These types of operations are known by maritime operations as transshipment or ship-to-ship. The system presented in this paper shows nothing different from what already exists in maritime transport operations. Transshipment is highly applicable in iron ore operations and oil transference in open sea.
Also, this option should be faced by ports and shuttle tankers as an opportunity to generate a new service at the ports, such as existing fresh water supply services, bunker, amongst others.
On board BWT systems already installed on ships are under the risk of being replaced due to new restrictions imposed by California (Pereira and Brinati, 2012) (Albert et al. 2013). Those issues could be minimized if those systems were used only at onshore or offshore stations at ports surroundings.
The simulation results indicate that installing a desalination plant does not impact the ship loading capacity at ports. All ships generated by the system were attended. Stoppages in loading due to the deballast system presented times less than 1 hour per ship.
At these ports, both the berth occupation and queue time were verified to remain at degrees similar to those in the data gathered by (.Pereira and Brinati, 2012). Ports 1 and 2 presented many breaks in the tanks pumping system during the year because of the high rate of ballast water transference. The capture of water in the tanks and the ocean has to be combined to guarantee the constant supply of the desalination plant.
These results demonstrate the possibility of assembling a recycling system for the ballast water discharged at the ports to avoid the proliferation of exotic species and vector of diseases at these ports. From a technical stand point, there are no restrictions to this implementation as it might be installed in stages: first, the BWT system eliminates exotic species; and second, a desalination plant might be installed without affecting the port operation.
Installing a desalination plant to treat the ballast water is a rarely explored initiative (Donner, 2010). Onshore ballast water treatment is focused on eliminating exotic species using filtration, UV radiation, hydro cyclone separation, biocides, and other techniques applied to on board treatment in ships and that may be combined. However, these systems do not present efficacy to eliminate 100% of the species present in the ballast water.
Among the current desalination processes, both reverse osmosis and thermal process proved to be the most efficient solutions for ballast water. In reverse osmosis, water is projected to a membrane where the separation of water and salt occurs. This process uses micro membranes up to 0.2-pm of thickness which are capable of filtering microalgae such as (Castaing, 2010). After the desalination process, the water undergoes treatment for chemical and micro biotic stabilization, palatability and pH correction. The current standard recommended by IMO-D2 is <10 organisms per cubic meter greater than 50 pm (David and Gollasch, 2014). The standard established by California Law does not allow organisms greater than 50 pm. For organisms between 10 and 50 pm it cannot not be more than 0.01/ml (Dobroski, et al, 2011).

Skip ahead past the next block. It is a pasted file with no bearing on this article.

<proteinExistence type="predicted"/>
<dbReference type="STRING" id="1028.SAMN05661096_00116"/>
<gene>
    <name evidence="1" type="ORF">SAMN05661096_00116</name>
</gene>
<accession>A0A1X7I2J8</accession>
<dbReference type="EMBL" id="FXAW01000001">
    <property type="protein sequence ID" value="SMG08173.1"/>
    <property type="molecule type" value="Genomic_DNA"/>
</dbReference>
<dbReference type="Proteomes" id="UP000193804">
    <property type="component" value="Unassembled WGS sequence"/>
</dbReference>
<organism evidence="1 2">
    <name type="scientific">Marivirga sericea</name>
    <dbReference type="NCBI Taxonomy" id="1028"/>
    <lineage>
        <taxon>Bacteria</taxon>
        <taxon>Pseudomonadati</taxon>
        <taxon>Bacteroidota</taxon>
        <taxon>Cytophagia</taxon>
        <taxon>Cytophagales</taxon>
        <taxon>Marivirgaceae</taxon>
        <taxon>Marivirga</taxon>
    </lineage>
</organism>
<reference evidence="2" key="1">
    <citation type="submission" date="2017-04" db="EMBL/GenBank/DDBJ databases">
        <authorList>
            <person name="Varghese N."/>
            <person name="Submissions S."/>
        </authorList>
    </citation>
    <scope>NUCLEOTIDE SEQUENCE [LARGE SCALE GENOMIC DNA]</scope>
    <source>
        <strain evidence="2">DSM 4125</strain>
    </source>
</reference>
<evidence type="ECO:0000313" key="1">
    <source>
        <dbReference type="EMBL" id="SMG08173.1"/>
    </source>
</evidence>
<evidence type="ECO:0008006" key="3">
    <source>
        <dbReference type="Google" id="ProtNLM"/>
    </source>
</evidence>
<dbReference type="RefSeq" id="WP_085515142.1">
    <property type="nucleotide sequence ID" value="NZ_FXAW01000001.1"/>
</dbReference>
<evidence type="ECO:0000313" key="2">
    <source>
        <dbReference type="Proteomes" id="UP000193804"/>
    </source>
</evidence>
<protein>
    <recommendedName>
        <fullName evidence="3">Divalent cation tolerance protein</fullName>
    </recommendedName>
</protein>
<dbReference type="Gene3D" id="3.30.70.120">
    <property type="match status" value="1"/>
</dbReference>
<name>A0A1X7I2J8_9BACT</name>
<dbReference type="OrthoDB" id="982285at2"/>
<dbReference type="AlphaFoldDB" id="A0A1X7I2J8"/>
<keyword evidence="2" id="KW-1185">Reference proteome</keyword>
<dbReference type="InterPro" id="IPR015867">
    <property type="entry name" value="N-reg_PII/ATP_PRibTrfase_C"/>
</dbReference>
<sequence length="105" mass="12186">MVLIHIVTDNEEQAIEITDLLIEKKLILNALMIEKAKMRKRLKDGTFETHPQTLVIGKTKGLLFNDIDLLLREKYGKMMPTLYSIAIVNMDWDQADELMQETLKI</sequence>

Desalination through distillation via multiple-effect distillation (MED), multi-stage flash distillation (MSF) and vapor compression (VC) consists in heating the water until its ebullition temperature. Among the alternatives to treat ballast water, there is the proposition of using the heat lost in the ships’ propulsion to heat the ballast water. To eliminate organisms, ballast water has to be heated to temperatures varying between 35° and 80° (Gregg et al. 2009) (Quilez-Badia et al. 2008), and kept heated until the organisms are eliminated. Thus, the thermal process tends to guarantee the complete elimination of organisms present in the ballast water.
Ballast water desalination may generate a new business in ports that receive high volumes of ballast water. On the verge of lack of fresh water in many parts of the world, this alternative should not be rejected to those who manage and invest in ports operations.
In the ports evaluated for this paper there are areas available for building a desalination plant. e advantage of installing a desalination plant is that it does not need to be constructed near the port, favoring highly dense ports.
The ballast water management alternatives presented in this article might be installed at ports. Among the three alternatives (1) (Pereira and Brinati, 2012% (2) and (3) for ballast water management and treatment, option (2) was identified as the option that does not impact the port structure. However, an increase in ships stay time at the port was verified if compared to the two alternatives in land. In these simulations, this increase of time did not rule out operations at terminals and we determined a minimal number of shuttle ships to attend the transport demand. If we increase the number of shuttle ships, this time may reduce; however, these ships might present low occupation rate. Considering that iron ore ports in Brazil presents elevate high number of ship waiting in queue, this effect might be dissipated during port operations. Hence, while a ship waits, treatment is provided.
Treating ballast water in a desalination plant (3) also appears to be an alternative to be assembled at port areas. However, it is necessary to build it next to or far from the port structures to provide this treatment. As this alternative was less explored in the literature for this matter, this study opens the opportunity for new researches to be conducted and to determine its viability of eliminating exotic species, as well as an economic evaluation.
This study was financed and supported by the Brazilian National Council of Scientific and Technological Development— CNPq. We thank our colleagues from the Innovation Center for Logistics and Ports Infrastructure for reading and criticizing the first draft.